Last fall, Thomas Nelson Community College, in a joint effort with local businesses, started a program called “WIRED for Success,” which offers courses in electrical training. The program’s first graduation took place in January with all six students in the class receiving numerous national and state certificates.
“It was real successful. It was a real positive on our part,” said Jerry Hemenway, the Trades Navigator and Center for Building and Construction Trades Coordinator.
According to Dr. Deborah Wright, Vice President for Workforce Development at Thomas Nelson, five of the six are now employed and the sixth has a job offer pending. One of the students was hired before she graduated.
“Once again, Thomas Nelson heard employers, and by bringing together a community partnership with the employer, developed a program that ended in student success,” Wright said.
The College’s main partner in the program is Goodwill of Central and Coastal Virginia, with classes, traditional and hands-on, held at the Thomas Nelson Center for Building and Construction Trades at the Goodwill Retail Operations Center in Hampton. Major support for the program came from the Peninsula Council for Workforce Development and Peninsula Worklink. They provided the first third of tuition, 50 percent of the on-the-job- training money, the cost of the Goodwill soft skills and the $200 tool kits.
The timing of the program couldn’t have been better. Numerous economic forecasts predict steady growth for the construction industry in 2018, which presents good and bad news. The good news is plenty of jobs should be available. The bad news is filling those jobs with qualified candidates could pose a problem for construction companies.
John Angle, a vice president and project executive at W.M. Jordan Company, an award-winning local construction firm, was on an advisory board with Wright. The more they, and others on the board talked, the more they saw a need to develop a pipeline between Thomas Nelson students and local construction businesses. Angle thought the best way his company could help was through its subcontractors.
“We hire a lot of electricians locally and everyone is starved for labor,” he said. “The construction market is really taking off here again and there just isn’t a large enough workforce. So I told Deborah I’d reach out to all of the electrical subcontractors that we work with and try to introduce this new idea that a community college education can develop a team approach with corporate entities and formulate a program where everybody’s getting training to get their baseline credentials and then move into apprenticeship programs. The whole idea was introducing to those subcontractors another pipeline for employees.”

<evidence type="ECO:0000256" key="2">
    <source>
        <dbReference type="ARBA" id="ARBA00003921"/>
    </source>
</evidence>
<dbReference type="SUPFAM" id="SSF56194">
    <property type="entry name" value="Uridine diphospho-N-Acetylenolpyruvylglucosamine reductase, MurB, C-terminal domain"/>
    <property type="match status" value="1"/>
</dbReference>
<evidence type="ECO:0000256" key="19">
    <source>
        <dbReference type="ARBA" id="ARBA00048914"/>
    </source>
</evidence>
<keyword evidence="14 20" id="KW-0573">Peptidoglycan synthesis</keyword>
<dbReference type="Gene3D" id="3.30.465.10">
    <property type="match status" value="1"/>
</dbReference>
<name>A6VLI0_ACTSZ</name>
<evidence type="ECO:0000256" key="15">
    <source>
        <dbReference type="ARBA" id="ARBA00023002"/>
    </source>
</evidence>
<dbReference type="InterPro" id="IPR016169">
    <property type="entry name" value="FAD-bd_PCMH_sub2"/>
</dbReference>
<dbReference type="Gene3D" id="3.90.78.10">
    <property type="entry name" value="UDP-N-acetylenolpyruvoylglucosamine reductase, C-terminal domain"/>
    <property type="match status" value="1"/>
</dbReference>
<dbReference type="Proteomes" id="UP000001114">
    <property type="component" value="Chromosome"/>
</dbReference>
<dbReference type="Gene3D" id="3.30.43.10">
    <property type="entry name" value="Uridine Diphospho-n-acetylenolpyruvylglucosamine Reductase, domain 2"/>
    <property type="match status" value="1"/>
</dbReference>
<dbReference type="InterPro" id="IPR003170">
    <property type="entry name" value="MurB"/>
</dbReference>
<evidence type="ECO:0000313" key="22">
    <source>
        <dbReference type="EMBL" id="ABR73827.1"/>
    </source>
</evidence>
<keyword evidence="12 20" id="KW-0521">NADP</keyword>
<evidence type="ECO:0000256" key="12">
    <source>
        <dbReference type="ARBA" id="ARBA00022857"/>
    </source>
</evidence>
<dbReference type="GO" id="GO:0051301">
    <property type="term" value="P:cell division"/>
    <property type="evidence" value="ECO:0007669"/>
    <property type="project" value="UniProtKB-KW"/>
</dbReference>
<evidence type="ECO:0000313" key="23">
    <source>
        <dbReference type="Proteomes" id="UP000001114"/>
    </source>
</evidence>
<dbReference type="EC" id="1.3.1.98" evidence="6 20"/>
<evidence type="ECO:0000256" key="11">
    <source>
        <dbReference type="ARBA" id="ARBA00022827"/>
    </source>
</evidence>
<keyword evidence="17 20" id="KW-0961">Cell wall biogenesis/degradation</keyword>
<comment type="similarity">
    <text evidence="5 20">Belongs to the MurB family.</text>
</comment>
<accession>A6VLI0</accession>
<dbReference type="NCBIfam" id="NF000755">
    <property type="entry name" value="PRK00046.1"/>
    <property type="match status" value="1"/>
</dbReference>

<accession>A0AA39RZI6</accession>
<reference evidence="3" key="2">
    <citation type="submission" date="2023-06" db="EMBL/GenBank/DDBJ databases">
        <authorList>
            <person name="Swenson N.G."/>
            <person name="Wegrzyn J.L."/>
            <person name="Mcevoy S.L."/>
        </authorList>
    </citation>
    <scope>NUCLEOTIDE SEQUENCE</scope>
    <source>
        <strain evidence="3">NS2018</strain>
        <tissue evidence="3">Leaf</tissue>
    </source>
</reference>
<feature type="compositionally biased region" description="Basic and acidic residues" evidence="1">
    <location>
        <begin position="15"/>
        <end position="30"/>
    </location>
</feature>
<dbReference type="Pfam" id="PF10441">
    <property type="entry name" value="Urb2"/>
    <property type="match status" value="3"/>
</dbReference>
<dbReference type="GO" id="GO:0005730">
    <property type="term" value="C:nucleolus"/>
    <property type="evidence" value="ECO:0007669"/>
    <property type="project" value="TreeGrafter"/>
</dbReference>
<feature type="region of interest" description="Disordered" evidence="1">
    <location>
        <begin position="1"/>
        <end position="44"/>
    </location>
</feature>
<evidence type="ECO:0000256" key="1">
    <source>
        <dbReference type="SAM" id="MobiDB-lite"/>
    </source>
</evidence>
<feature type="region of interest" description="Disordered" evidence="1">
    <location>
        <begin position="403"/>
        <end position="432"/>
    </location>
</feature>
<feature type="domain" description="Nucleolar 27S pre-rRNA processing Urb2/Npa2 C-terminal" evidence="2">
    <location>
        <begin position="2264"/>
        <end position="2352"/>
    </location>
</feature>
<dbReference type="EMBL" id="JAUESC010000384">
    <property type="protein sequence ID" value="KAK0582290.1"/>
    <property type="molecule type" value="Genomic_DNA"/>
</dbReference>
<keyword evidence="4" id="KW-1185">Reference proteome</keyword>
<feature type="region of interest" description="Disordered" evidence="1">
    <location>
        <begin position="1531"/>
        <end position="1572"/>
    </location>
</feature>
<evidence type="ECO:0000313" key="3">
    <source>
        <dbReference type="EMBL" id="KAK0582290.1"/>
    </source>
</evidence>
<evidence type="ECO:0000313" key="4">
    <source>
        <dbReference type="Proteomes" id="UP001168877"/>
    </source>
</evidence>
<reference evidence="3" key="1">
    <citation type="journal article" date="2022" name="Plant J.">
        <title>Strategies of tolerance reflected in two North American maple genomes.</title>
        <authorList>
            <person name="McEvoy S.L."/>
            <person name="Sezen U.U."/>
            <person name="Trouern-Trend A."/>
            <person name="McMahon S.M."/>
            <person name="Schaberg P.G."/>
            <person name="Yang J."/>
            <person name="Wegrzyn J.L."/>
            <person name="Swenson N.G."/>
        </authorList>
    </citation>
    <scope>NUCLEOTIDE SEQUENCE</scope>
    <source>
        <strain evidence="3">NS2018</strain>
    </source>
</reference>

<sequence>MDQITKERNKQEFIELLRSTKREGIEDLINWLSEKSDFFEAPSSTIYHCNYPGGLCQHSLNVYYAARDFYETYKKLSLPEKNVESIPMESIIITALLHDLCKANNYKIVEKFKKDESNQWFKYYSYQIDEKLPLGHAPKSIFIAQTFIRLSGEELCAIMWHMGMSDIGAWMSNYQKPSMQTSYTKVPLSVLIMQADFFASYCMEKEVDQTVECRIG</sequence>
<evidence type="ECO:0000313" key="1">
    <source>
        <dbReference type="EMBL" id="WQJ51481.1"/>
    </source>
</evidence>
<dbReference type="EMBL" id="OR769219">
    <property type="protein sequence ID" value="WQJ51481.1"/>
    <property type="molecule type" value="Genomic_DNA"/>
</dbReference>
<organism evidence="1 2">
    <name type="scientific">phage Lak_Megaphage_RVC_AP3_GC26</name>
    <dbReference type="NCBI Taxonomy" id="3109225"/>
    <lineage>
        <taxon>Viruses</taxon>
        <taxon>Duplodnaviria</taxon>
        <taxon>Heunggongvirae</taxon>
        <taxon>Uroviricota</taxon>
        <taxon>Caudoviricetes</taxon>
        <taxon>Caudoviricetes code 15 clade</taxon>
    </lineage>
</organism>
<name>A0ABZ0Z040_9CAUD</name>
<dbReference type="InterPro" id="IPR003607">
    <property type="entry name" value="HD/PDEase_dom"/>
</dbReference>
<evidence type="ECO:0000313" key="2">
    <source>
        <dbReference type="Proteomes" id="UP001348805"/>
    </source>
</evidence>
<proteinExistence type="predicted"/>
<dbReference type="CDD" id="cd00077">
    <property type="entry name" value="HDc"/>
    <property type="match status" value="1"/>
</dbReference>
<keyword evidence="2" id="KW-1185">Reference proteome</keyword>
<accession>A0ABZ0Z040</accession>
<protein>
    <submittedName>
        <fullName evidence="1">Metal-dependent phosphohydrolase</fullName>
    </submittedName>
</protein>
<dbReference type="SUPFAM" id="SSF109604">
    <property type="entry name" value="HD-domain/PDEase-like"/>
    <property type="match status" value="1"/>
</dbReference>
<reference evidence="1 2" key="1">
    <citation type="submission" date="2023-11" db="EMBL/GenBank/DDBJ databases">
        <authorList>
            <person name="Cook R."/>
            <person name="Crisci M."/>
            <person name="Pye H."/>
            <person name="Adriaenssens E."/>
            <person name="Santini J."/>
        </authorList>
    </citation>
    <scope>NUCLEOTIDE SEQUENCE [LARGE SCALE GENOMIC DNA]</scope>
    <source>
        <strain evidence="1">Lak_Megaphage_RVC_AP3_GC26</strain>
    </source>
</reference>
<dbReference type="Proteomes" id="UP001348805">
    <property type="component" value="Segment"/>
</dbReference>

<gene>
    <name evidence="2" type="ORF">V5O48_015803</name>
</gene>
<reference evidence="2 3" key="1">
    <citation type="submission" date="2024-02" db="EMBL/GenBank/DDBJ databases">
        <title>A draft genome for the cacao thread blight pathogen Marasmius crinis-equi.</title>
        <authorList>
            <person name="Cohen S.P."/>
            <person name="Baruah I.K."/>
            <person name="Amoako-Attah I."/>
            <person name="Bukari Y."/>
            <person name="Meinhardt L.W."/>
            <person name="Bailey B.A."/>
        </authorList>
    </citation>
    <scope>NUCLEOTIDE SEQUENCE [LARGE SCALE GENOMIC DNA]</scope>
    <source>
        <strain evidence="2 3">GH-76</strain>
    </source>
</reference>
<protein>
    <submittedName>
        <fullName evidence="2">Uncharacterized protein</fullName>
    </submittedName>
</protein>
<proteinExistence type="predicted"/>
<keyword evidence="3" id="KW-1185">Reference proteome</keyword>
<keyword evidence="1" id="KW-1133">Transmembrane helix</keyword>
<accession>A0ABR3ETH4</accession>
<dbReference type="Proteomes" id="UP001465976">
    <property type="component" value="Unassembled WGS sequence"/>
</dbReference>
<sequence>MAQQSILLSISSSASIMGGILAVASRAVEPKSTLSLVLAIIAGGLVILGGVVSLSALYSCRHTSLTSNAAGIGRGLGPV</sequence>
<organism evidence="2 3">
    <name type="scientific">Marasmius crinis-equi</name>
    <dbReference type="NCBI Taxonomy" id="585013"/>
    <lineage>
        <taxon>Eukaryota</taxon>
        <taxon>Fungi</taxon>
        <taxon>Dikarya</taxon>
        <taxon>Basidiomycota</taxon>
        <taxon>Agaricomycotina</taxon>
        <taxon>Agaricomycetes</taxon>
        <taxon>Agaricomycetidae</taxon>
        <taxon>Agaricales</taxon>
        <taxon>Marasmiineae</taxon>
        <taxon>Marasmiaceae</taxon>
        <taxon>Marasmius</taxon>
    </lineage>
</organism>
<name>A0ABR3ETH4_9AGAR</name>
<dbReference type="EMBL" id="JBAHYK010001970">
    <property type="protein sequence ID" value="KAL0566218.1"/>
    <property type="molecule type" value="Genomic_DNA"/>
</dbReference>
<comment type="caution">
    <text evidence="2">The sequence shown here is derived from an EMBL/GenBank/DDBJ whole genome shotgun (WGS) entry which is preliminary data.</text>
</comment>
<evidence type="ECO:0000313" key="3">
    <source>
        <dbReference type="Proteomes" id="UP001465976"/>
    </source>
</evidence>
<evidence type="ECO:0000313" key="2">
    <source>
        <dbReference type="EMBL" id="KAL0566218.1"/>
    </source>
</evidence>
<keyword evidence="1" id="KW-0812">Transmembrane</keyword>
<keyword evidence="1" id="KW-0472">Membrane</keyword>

Recruiting, training and retaining employees isn’t always easy, and companies spend a lot of time, money and effort in the process, only for it not to work out for a variety of reasons.
“They have to go through many to get one that’s a keeper,” Wright said.
That is where Thomas Nelson helps. Students accepted into the WIRED program are screened by the College, and by the time they graduate, they have four state and national credentials and are ready to hit the workforce.
“We designed a program whereby our partners would help recruit the students, that we would screen them to what the companies felt were requirements for the job,” Wright said.
That screening, said Angle, “affords these companies to get engaged and increase their odds that the person might actually be a viable candidate for employment.”
Another big partner in the program is the Peninsula Council for Workforce Development, which assists with resume building, interview tips and other training often referred to as “soft skills.”
“The Peninsula Council does one-on-one counseling and also does workshops on obtaining and keeping employment,” Wright said.
The key, said Wright, is local companies are involved every step of the way.
“Part of this program is employers are in at the beginning, deciding the curriculum, helping to recruit the students, coming in to the classroom to talk to them about the jobs at their company, to take them on field trips to see the jobs,” Wright said.
One of those trips, to W.M. Jordan’s newest construction site, provided Wright with one of the highlights of the semester. The students were encouraged to ask contractors questions, which they did.
“(The contractors) kept complimenting me, saying, ‘We have never seen students like this,’” Wright said. “The reason it was so exciting to me was to see the excitement in the eyes of the contractors.”
The challenge now is to spread the word about the program.
“We just need to get more students,” Angle said. “The way W.M. Jordan benefits is we’re spending the energy to supplement and get our contractor communities interested in using Thomas Nelson Community College as a possibility for creating an employment pipeline, which is a new concept for them. Most contractors don’t think of that so we are trying to educate and let people know that this is another option that they can explore.”
Wright said numerous workforce surveys indicate the College’s programs are well-regarded, especially with people “who are in the know.” It’s the other people Thomas Nelson is trying to reach.
“Time and time again, (polls) come out with Thomas Nelson No. 1,” Wright said. “But the average person doesn’t know this.”
Continuing to turn out students who are just as successful as the original group could go a long way toward enlightening them.